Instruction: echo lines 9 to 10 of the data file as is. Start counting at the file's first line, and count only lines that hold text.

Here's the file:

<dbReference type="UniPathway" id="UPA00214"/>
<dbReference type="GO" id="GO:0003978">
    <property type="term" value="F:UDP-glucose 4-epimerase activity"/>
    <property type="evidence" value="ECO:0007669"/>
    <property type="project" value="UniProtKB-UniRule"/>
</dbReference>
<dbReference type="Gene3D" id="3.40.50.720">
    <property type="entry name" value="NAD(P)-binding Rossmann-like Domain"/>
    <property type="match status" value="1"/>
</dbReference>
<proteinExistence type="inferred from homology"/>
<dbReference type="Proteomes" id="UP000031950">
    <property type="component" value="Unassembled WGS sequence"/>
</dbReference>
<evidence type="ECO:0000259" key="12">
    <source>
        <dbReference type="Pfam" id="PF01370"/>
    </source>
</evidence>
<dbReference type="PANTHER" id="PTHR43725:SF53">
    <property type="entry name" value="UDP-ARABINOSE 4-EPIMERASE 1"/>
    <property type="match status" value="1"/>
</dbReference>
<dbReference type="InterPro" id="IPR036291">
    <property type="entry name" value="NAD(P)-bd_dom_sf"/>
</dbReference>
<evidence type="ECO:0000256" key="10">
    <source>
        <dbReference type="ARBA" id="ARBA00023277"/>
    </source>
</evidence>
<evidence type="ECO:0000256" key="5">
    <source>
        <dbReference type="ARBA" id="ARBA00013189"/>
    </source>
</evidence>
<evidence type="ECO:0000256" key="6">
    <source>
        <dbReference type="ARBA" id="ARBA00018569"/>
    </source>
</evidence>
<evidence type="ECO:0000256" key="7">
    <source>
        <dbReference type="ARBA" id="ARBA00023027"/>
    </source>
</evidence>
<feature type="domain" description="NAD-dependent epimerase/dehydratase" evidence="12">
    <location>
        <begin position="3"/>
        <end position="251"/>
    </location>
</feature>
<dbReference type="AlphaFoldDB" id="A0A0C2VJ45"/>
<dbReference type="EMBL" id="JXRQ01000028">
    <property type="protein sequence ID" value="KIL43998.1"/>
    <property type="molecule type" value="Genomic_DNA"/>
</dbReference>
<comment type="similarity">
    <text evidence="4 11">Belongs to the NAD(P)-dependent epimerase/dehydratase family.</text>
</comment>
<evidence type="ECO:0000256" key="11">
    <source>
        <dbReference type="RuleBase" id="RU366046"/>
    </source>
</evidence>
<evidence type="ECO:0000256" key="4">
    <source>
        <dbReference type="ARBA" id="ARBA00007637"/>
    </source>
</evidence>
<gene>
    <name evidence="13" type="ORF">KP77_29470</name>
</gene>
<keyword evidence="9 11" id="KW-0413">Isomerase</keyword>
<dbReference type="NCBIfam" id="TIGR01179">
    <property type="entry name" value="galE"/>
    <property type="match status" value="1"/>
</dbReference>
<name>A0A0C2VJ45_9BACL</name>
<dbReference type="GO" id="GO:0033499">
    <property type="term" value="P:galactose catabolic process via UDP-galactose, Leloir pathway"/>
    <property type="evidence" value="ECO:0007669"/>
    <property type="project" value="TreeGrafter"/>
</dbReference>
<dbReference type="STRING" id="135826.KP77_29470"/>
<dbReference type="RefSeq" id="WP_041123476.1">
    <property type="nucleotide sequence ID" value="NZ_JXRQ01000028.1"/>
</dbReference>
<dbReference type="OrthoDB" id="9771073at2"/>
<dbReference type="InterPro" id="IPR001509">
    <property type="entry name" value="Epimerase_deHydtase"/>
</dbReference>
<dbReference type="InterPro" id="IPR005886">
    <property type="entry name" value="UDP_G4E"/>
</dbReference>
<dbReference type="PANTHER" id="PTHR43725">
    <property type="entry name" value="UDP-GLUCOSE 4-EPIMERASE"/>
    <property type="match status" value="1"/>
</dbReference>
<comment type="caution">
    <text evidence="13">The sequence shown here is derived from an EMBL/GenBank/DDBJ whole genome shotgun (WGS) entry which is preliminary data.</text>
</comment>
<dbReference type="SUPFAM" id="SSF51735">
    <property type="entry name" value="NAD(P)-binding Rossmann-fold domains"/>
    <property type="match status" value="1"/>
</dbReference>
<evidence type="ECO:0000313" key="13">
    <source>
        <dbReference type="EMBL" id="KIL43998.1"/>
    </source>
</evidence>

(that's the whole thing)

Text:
    <property type="match status" value="1"/>
</dbReference>